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  35. Crawford L. Elder (2001). Mental Causation Versus Physical Causation: No Contest. Philosophy and Phenomenological Research 62 (1):110-127.score: 9.0
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  36. James Elwick (2007). Styles of Reasoning in Early to Mid-Victorian Life Research: Analysis: Synthesis and Palaetiology. [REVIEW] Journal of the History of Biology 40 (1):35 - 69.score: 9.0
    To better understand the work of pre-Darwinian British life researchers in their own right, this paper discusses two different styles of reasoning. On the one hand there was analysis:synthesis, where an organism was disintegrated into its constituent parts and then reintegrated into a whole; on the other hand there was palaetiology, the historicist depiction of the progressive specialization of an organism. This paper shows how each style allowed for development, but showed it as moving in opposite directions. In analysis:synthesis, development (...)
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  37. G. E. L. Owen & M. Nussbaum (1988). Owen's Progress: Logic, Science, and Dialectic: Collected Papers in Greek Philosophy. Philosophical Review 97 (3):373-399.score: 7.0
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  38. Paul D. Brinkman (2010). Charles Darwin's Beagle Voyage, Fossil Vertebrate Succession, and "The Gradual Birth & Death of Species". [REVIEW] Journal of the History of Biology 43 (2):363 - 399.score: 7.0
    The prevailing view among historians of science holds that Charles Darwin became a convinced transmutationist only in the early spring of 1837, after his Beagle collections had been examined by expert British naturalists. With respect to the fossil vertebrate evidence, some historians believe that Darwin was incapable of seeing or understanding the transmutationist implications of his specimens without the help of Richard Owen. There is ample evidence, however, that he clearly recognized the similarities between several of the fossil vertebrates (...)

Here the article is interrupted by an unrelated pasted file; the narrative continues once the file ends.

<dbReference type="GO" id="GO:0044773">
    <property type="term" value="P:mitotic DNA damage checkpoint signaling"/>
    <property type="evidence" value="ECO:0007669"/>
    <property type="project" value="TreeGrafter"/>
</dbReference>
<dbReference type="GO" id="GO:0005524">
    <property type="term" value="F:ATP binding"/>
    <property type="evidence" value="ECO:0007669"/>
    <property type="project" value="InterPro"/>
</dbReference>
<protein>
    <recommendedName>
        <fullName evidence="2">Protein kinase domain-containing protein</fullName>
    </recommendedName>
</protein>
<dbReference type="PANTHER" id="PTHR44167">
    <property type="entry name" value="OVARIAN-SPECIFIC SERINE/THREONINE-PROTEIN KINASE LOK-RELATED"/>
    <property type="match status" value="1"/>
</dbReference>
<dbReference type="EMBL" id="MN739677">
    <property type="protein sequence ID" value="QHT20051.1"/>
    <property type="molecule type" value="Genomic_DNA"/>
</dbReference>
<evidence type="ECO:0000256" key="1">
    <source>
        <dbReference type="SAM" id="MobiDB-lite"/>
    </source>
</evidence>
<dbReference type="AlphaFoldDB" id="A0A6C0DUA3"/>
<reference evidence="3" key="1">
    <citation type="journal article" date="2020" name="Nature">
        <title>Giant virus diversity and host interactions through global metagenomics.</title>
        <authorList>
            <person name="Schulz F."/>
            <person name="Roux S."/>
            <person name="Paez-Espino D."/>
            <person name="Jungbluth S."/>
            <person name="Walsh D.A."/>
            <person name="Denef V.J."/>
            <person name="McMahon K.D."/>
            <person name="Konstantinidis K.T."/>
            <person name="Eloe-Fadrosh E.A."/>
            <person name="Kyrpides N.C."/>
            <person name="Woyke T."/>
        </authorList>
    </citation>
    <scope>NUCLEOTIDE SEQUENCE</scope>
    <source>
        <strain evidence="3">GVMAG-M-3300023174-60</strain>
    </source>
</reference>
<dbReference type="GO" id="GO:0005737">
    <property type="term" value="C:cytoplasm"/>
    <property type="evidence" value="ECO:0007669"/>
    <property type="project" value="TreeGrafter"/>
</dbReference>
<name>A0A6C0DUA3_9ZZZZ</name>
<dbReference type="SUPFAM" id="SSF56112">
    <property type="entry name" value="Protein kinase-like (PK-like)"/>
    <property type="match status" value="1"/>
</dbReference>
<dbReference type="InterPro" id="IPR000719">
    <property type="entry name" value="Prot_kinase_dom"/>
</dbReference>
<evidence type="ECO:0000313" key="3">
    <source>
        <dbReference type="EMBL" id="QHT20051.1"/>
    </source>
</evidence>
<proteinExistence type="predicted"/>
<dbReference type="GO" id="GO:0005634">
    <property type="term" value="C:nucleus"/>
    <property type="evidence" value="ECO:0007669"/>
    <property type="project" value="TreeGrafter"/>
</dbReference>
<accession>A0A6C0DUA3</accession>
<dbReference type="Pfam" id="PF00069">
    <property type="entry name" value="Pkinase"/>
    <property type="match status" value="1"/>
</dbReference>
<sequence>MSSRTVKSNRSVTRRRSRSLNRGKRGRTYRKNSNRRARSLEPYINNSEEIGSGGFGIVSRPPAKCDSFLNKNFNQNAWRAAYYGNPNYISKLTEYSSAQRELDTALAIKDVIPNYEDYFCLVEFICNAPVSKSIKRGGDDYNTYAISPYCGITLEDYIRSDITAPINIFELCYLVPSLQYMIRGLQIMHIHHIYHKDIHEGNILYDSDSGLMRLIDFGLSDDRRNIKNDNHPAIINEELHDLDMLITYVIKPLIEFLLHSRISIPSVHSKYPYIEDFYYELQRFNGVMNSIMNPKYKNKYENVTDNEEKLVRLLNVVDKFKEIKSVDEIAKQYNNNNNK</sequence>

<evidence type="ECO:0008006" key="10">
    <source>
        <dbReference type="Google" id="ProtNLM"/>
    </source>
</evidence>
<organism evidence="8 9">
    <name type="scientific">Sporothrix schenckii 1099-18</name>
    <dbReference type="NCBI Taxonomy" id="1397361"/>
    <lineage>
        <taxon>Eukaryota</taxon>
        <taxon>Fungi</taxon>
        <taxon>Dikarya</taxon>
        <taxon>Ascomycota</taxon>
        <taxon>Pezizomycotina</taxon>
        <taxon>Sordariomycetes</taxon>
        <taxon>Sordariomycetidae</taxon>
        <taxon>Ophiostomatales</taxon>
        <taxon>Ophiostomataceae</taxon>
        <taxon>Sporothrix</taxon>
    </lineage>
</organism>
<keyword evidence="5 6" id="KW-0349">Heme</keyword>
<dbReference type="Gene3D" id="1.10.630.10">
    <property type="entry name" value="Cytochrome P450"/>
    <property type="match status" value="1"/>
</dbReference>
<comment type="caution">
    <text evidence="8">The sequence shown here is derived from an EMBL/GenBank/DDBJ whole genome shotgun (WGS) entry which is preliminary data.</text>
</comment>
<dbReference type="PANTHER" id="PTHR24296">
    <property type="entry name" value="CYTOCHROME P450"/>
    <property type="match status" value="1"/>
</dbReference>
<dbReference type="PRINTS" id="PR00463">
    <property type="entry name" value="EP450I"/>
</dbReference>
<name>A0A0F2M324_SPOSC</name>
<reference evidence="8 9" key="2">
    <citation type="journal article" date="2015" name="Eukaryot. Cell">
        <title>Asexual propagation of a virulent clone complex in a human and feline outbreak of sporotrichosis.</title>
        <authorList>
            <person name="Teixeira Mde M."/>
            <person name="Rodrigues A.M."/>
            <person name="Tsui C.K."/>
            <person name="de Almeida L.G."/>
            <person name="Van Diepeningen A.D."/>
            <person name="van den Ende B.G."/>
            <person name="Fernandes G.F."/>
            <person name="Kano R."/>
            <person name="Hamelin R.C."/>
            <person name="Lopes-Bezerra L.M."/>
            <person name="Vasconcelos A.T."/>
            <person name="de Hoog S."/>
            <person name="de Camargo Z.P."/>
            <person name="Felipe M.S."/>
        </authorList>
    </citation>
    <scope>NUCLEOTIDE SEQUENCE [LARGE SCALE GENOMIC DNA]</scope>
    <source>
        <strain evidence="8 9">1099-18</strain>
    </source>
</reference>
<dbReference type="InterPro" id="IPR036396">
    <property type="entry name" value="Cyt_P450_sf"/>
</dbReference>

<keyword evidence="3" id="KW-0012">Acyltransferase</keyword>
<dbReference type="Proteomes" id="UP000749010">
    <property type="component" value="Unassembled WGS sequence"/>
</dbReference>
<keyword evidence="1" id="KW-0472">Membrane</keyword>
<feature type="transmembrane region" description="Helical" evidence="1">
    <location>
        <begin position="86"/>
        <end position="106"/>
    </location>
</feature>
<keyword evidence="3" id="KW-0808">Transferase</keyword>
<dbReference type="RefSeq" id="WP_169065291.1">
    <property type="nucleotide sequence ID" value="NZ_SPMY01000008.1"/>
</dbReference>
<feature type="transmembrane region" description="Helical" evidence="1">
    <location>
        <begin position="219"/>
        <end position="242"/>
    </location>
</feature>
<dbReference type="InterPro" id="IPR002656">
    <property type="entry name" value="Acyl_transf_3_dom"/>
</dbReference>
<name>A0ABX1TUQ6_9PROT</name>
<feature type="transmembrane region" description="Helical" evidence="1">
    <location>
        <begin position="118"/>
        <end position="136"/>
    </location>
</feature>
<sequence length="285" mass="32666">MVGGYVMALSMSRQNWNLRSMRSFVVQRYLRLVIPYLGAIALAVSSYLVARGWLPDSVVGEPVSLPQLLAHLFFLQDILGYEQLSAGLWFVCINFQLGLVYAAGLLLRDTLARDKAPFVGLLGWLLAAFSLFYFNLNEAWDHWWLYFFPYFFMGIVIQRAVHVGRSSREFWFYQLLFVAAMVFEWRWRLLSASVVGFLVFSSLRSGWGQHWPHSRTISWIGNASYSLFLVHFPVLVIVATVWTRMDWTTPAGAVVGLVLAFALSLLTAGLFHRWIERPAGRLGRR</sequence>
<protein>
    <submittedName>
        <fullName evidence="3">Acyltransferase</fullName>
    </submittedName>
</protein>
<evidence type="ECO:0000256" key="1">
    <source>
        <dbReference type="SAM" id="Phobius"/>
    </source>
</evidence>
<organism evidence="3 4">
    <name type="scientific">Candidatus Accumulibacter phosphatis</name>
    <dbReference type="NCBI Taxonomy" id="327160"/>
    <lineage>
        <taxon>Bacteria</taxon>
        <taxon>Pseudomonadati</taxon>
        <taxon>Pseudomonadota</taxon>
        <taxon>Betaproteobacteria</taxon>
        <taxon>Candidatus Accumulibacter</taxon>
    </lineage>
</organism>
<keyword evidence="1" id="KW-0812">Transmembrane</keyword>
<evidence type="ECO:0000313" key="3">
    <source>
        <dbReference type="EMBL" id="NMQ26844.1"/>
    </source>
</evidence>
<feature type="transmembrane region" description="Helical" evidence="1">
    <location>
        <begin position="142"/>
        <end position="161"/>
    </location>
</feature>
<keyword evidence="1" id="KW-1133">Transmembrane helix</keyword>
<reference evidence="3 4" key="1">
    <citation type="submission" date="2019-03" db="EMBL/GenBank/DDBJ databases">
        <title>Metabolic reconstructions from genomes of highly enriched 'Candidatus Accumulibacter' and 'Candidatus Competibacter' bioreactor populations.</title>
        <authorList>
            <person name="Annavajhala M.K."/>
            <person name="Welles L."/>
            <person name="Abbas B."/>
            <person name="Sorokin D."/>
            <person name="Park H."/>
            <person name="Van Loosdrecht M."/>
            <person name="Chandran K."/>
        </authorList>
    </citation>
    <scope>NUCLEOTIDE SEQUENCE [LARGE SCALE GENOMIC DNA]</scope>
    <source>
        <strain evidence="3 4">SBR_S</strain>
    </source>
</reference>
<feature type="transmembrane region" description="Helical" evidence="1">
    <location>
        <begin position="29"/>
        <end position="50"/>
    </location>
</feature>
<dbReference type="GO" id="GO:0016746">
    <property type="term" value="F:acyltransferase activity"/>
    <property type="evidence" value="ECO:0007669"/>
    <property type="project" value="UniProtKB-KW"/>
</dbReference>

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  39. L. P. Brower, L. S. Fink, A. V. Brower, K. Leong, K. Oberhauser, S. Altizer, O. Taylor, D. Vickerman, W. H. Calvert, T. Vanhook, A. Alonsomejia, S. B. Malcolm, D. F. Owen & M. P. Zalucki (1995). On the Dangers of Interpopulational Transfers of Monarch Butterflies - Discussion. Bioscience 45 (8):540-544.score: 6.0
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  40. C. U. M. Smith (1999). Coleridge's "Theory of Life". Journal of the History of Biology 32 (1):31 - 50.score: 6.0
    Coleridge has been seen by some not so much as a poet spoiled by philosophy, but as a philosopher who was also a poet. It could be argued that his major endeavor was an attempt to save the life sciences form the mechanistic interpretation which he saw as the outcome of Lockean "mechanico-corpuscularian" philosophy. This contribution describes that endeavour. It shows its connection to the social circumstances of the time. It discussess its relationship to the poetic sensibility of the "Lake (...)
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  41. G. E. R. Lloyd & G. E. L. Owen (eds.) (1978). Aristotle on Mind and the Senses: Proceedings of the Seventh Symposium Aristotelicum. Cambridge University Press.score: 5.0
    The Symposia Aristotelica were inaugurated at Oxford in 1957. They are conferences of select groups of Aristotelian scholars from the UK, USA and Europe, and are held every three years. In 1975 the meeting was held in Cambridge and was devoted to Aristotle's psychological treatises, the De anima and the Parva uaturalia. The members of the conference discussed some of the much debated problems of Aristotle's psychology and broached important new topics such as his ideas on imagination. Dr Lloyd and (...)
     
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  42. Enrico Berti (2001). Multiplicity and Unity of Being in Aristotle. Proceedings of the Aristotelian Society 101 (2):185–207.score: 4.7
    I. In analytic philosophy, so-called 'univocalism' is the prevailing interpretation of the meaning of terms such as 'being' or 'existence', i.e. the thesis that these terms have only one meaning (see Russell, White, Quine, van Inwagen). But some analytical philosophers, inspired by Aristotle, maintain that 'being' has many senses (Austin, Ryle). II. Aristotle develops an argument in favour of this last thesis, observing that 'being' and 'one' cannot be a single genus, because they are predicated of their differences (Metaph. B (...)
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  43. Robin Smith (1999). Dialectic and Method in Aristotle. In May Sim (ed.), From Puzzles to Principles? Essays on Aristotle's Dialectic.score: 4.7